In this post, I’m going to explain some words that are easily confused, because they sound and look like other English words.
These are homophones—meaning they have the same exact pronunciation. But they don’t have the same meanings! In most cases, they are not even related.
Discrete & discreet
“Discrete” is a TOEFL word—”discreet” is not. The word “discrete,” with the “e” after the “t” at the end of the word, means “separate” or “not the same.
You might say, for example, that all of the pairs of words in this blog post have discrete meanings.
If we put the “e” before the “t,” though, in the word “discreet,” the meaning is completely changed; “discreet” means careful and unnoticeable, not to reveal a secret.
For example, when in grade school I sat next to a girl who would discreetly look at at my paper during tests in order to copy my answers.
One way to remember the difference is that “separate” and “discrete” both end with “-te,” whereas “secret” and “discreet” both end with “-et.”
Principle & principal
These words are different not only in their spelling and meaning, but also in their grammatical use. “Principle” is a noun, while “principal” is usually an adjective.
A “principle” is a basic belief, rule or idea. It is a fundamental, key part of something larger.
For example, one of the principles of good writing is to be clear. That is an important, basic rule—if you do not write clearly, people will not understand you. Or we could say that one of the principles of science is to prove ideas with experiments.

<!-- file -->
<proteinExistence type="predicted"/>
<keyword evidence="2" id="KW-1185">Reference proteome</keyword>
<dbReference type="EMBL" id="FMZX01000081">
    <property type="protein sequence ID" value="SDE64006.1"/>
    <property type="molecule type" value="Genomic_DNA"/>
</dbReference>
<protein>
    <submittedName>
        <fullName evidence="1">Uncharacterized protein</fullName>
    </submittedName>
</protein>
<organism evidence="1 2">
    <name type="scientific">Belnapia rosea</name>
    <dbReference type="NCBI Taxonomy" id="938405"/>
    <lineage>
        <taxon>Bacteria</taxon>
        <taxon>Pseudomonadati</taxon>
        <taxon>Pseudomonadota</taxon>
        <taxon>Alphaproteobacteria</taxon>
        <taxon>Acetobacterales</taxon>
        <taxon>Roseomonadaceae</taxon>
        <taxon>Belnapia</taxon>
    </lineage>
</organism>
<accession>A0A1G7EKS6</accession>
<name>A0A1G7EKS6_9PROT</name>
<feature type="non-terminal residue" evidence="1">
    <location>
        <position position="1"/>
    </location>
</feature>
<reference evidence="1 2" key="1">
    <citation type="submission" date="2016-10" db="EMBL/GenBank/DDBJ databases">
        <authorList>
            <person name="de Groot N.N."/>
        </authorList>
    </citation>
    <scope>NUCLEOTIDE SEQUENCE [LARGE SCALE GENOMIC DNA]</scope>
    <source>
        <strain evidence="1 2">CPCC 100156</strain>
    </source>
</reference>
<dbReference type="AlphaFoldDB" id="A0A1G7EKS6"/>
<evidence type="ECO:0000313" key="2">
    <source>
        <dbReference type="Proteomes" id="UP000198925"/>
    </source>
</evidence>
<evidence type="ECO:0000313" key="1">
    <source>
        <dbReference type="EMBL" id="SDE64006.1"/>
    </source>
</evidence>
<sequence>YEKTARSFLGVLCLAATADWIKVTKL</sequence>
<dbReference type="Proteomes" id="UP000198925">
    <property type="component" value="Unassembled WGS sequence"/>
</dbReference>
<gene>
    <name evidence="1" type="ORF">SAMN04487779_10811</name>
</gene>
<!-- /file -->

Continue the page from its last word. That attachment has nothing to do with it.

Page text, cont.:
The word “principal,” on the other hand, means “main” or “most important.” For example, John Lennon and Paul McCartney were the principal songwriters of the Beatles. Other people also helped write Beatles songs, but those two were the most important.
You can remember this by noting that “rule” and “principle” both end in “-le,” while “main” and principal” both contain an “a.”
Proceed & precede
These two verbs are sometimes pronounced a little differently, but often they sound the same. But notice the beginnings of each word: “pro-” and “pre-” are very different.
The prefix “pro-” means “forward,” so it makes sense that “to proceed” means to continue forward, to not stop. It can be similar to “progress.” For example, technological improvement has proceeded very quickly in the last 50 years.
But “precede” has the prefix “pre-,” meaning “before.” So this word means “to come before.” Usually, dark clouds precede rain storms, for instance.
One way to remember this is by simply remembering those prefixes, of course. “Proceed” is similar to “progress,” whereas “precede” refers to something that comes before, like a “prefix.”